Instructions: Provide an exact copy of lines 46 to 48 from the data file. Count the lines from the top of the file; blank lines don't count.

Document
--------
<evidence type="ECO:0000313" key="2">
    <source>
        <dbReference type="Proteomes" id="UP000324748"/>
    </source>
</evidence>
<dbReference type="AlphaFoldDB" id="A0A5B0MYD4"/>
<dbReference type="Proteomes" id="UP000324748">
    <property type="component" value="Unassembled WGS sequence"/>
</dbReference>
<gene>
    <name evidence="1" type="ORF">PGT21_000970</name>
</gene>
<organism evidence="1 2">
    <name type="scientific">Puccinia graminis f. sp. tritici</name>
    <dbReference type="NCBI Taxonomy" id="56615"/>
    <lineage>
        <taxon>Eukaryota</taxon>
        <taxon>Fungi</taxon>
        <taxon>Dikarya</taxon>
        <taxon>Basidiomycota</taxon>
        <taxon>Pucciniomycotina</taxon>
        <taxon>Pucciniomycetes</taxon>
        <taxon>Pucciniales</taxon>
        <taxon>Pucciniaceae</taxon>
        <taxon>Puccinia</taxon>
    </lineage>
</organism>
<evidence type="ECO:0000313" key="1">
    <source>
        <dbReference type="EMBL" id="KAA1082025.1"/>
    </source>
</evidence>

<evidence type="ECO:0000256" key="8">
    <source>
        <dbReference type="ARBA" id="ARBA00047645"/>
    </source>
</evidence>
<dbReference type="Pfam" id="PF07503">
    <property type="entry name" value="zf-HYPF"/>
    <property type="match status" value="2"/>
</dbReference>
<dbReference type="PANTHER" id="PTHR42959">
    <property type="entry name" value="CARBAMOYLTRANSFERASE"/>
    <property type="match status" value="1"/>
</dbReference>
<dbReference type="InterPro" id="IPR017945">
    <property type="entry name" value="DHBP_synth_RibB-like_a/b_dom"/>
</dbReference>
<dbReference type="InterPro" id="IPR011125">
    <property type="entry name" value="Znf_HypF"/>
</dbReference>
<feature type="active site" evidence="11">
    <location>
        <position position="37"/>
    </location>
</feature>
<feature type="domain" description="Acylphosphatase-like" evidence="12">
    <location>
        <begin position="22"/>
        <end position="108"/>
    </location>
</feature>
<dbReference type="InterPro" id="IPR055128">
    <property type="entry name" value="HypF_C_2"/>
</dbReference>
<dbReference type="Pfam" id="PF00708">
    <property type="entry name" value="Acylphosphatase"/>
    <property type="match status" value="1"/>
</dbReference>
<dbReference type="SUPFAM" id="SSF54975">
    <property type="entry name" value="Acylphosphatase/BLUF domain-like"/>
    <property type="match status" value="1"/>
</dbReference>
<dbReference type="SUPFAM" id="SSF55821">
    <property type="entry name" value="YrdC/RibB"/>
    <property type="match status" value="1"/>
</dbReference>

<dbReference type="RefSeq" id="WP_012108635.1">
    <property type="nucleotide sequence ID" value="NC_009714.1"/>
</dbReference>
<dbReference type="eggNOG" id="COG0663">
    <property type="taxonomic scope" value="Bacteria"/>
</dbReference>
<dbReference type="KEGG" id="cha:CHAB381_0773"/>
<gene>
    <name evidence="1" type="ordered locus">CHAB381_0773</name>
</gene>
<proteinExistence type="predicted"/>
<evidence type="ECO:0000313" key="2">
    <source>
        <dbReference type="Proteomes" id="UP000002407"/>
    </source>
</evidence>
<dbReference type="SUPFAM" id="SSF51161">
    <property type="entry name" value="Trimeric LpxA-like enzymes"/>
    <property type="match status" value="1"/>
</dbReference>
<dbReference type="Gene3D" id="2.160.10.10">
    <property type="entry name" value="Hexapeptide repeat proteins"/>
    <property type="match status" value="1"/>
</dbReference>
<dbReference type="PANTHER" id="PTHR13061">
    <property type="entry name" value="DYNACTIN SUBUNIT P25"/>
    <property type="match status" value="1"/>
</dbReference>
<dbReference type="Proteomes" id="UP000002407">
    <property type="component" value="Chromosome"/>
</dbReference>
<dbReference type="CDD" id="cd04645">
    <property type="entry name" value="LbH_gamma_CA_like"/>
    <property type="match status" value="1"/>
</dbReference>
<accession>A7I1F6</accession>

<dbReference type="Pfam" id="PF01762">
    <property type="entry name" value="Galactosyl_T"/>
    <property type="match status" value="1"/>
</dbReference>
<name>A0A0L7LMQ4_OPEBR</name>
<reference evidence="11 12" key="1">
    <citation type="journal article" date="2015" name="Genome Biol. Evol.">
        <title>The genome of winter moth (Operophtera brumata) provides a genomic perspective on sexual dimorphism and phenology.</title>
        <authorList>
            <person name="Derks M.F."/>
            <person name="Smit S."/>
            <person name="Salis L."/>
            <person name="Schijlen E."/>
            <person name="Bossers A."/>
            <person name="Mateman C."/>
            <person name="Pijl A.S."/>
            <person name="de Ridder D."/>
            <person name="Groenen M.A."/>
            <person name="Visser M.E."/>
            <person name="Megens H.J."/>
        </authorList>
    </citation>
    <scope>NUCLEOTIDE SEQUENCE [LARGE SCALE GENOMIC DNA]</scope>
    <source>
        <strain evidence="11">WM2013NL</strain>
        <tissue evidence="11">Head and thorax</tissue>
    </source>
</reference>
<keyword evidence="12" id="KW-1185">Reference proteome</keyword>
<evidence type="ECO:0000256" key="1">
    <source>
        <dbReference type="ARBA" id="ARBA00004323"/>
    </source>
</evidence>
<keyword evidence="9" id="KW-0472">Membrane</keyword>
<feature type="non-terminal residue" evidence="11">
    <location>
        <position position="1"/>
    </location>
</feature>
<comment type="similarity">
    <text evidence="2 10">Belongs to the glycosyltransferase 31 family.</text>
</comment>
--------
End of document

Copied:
<dbReference type="InterPro" id="IPR017945">
    <property type="entry name" value="DHBP_synth_RibB-like_a/b_dom"/>
</dbReference>